Abstraction: Jananne Al-Ani

Dr Charles Merewether

DOI: 10.33671/ISS01MER1

Clockwise from top Left:
Aerials II, IV, V and III
Production 5tills from Shadow Sites II
Single channel digital video
Courtesy the Artist and Abraaj Capital Art Prize
Photography Adrian Warren

Noski Deville
Location stills from the production of Shadow Sites II, 2010


Integral to the history of European modernism is the rise of modernisation stemming from the mid nineteenth century. Part of that history entails the discovery and development of both photography and then cinema. For modernism, such developments contributed to the formation of both abstraction and the abstract in the visual arts, and to the separation of the sign from the signifier. In the modernist engagement of the notion of “land” through the technological advancement of aerial photography, with the increasing circulation of a disembodied view-point of large areas of land, the development of abstraction could then be realised not as detachment from reality but as a renewed means of perceiving and, hence, understanding reality. This desire of knowing is made possible by what can be seen (presently) which, in turn, is determined and driven by what is not seen.

The Russian artist Kazemir Malevich discovered the power of photography to either abstract the subject or see it abstractly. This discovery was made on seeing aerial photographs of landscape and as we review again the extraordinary accomplishment of his Suprematist paintings, we might view some of them not only vertically but as two-dimensional renderings of the landscape looking down from above. These years were, of course, those of World War One (1914-1918) during which aerial photography advanced dramatically with the development of faster film and lens. This allowed for the formation of aerial reconnaissance missions that hence were able to survey land and the location or movement of peoples and military hardware. As a result, they produced both a general and specific cartography for aerial warfare.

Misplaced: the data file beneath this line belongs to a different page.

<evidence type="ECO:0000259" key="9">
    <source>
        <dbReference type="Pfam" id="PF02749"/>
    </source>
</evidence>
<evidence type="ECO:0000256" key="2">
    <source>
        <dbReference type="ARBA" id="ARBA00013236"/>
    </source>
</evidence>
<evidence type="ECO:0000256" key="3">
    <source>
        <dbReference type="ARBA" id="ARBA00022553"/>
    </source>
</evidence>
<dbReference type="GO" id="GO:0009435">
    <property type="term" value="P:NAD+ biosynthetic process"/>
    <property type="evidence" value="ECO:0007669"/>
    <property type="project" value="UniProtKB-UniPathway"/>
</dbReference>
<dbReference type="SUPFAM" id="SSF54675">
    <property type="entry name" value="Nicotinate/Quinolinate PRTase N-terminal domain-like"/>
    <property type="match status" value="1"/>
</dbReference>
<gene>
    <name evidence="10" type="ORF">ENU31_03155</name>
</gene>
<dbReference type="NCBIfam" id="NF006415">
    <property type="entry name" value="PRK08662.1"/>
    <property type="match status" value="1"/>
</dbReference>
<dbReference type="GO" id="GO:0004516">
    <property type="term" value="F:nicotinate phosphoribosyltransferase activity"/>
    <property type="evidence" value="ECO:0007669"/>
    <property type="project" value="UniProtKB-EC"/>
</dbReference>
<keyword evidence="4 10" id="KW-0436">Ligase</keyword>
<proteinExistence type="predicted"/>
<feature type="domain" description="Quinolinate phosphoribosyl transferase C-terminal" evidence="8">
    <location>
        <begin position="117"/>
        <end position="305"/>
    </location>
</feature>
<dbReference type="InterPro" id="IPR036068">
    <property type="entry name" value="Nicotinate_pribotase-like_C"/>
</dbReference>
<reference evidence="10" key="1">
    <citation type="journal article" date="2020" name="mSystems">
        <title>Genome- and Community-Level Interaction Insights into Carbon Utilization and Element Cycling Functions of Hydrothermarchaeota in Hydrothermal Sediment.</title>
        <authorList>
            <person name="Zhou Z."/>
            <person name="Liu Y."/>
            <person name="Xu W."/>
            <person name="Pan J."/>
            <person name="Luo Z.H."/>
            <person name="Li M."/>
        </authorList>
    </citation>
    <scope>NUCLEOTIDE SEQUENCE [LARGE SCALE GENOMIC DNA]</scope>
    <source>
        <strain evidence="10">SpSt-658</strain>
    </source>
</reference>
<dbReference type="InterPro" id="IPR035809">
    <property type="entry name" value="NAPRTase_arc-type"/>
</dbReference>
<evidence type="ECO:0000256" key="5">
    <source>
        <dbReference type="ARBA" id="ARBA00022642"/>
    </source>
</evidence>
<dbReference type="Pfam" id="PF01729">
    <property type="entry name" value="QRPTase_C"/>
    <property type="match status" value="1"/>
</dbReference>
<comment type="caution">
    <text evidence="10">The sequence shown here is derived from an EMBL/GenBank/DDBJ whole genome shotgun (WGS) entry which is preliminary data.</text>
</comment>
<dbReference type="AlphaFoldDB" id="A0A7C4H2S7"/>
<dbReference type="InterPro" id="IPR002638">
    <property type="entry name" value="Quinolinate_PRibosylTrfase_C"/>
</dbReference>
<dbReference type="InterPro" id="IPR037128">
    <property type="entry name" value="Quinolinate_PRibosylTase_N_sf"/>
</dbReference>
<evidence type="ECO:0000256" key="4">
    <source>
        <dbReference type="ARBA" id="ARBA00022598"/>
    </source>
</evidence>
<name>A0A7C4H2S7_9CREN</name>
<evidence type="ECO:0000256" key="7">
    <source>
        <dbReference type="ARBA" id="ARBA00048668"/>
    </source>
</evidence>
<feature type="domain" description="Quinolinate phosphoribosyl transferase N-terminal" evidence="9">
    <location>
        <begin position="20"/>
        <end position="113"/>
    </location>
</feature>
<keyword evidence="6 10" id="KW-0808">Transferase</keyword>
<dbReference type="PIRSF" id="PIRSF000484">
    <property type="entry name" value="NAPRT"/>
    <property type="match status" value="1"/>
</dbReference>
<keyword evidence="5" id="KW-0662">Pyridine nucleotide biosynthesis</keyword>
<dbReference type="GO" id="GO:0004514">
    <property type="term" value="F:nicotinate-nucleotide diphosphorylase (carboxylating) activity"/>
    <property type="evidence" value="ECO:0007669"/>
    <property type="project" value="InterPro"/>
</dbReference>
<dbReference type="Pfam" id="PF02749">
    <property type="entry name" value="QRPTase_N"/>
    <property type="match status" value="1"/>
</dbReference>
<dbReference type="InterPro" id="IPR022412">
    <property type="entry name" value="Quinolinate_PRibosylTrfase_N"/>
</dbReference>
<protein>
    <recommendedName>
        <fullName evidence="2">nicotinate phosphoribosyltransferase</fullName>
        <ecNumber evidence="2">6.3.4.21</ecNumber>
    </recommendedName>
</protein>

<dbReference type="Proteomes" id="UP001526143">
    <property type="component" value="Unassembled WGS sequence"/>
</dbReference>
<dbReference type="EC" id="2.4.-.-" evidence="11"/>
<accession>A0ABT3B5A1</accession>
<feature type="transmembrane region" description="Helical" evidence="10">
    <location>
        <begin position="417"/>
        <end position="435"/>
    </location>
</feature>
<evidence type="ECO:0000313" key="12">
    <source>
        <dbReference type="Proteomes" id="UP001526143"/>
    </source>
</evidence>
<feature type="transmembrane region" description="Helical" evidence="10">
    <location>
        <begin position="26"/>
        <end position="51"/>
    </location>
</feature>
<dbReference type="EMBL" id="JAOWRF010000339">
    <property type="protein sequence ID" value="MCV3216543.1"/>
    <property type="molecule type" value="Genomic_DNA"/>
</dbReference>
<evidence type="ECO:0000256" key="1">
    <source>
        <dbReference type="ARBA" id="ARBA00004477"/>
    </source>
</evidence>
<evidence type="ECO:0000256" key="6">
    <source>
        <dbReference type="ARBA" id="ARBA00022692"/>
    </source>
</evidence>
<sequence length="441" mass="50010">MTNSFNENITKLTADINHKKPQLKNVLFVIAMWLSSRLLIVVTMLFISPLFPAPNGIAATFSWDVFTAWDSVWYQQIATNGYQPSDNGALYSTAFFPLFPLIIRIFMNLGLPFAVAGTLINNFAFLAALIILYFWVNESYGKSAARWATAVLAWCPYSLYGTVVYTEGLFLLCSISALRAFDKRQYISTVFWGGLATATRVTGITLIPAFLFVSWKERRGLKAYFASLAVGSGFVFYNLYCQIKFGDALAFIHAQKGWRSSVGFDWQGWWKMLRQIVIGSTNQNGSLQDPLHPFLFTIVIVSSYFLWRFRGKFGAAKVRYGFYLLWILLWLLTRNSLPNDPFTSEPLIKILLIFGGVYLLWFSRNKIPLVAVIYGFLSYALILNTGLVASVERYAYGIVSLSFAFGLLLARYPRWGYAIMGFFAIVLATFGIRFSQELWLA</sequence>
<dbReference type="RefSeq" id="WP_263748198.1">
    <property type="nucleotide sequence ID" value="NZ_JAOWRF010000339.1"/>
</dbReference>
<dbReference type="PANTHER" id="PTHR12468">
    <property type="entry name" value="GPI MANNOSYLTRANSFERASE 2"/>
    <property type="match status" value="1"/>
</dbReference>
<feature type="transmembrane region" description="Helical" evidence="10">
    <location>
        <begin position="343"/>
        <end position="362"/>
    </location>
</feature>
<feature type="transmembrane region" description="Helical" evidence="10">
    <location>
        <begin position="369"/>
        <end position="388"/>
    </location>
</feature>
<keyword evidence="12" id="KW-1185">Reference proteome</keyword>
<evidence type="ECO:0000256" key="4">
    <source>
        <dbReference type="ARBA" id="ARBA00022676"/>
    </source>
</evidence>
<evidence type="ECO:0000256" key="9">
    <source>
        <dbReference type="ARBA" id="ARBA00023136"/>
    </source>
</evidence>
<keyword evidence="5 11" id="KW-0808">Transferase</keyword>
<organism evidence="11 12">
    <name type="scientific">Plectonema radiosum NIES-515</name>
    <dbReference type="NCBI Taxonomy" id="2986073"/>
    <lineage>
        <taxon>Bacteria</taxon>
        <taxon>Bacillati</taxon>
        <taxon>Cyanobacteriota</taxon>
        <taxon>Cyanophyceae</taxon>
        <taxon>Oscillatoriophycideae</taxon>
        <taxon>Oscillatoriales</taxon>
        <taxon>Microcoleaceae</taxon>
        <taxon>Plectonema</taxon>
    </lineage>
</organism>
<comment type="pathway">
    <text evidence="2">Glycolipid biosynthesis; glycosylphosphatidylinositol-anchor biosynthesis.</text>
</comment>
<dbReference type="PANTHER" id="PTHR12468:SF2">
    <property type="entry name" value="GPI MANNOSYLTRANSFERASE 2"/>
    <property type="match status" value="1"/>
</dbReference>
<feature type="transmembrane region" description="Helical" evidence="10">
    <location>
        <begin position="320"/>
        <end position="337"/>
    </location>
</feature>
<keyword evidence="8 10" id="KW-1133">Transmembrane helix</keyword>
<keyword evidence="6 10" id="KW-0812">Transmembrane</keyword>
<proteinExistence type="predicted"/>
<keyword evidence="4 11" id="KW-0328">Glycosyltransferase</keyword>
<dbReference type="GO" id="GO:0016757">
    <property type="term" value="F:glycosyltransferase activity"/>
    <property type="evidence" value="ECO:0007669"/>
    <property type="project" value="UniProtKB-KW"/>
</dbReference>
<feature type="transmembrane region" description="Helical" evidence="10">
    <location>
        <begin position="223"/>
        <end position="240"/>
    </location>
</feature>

Over the past one hundred years, aerial photography has been put to valuable social and economic use. This, for example, can be instanced by the formation of an archive of geographical changes to the land as a result of land use and pollution, or by the creation of historical surveys that register specific land occupancy or the location of archaeological and historic sites.

Jananne Al-Ani, a London-based Iragi-born artist, has returned to this area of consideration. Of course, there is an intervening history both in regard to modernism and aerial photography as much, of course, as that of modernisation and the camera. However, the more recent work of Al-Ani returns to this earlier history and the critical impact it had on our perception. In particular, she has been exploring the way aerial photography changed our view of the world, at once both appearing to reveal more to the human eye while, equally, abstracting it from the real.

Al-Ani’s earlier work focused on Orientalist representations of the Middle East in Western visual culture and in particular, enduring myths and fantasies surrounding women and the veil. The idea of human exposure has always been an important one in the region and the artist’s work seeks to bridge the divisions between cultures that have led to misunderstandings and conflicts of views and values. A number of pieces focused on the veil and the idea of what you see and what you do not, a play of misrecognition that nineteenth century European photography had used to create an erotic subject of the gaze.

Since this relatively early body of work, Al-Ani has developed a research-based visual exploration of aerial photography of the land. Examining different records from various libraries and archival resources, her research has led to a discovery of how the land had been photographed, especially at the time of World War One. This was intrinsically tied to the development of aerial photography in relation to its use for reconnaissance missions and the documentation of its results, that is, of bombing.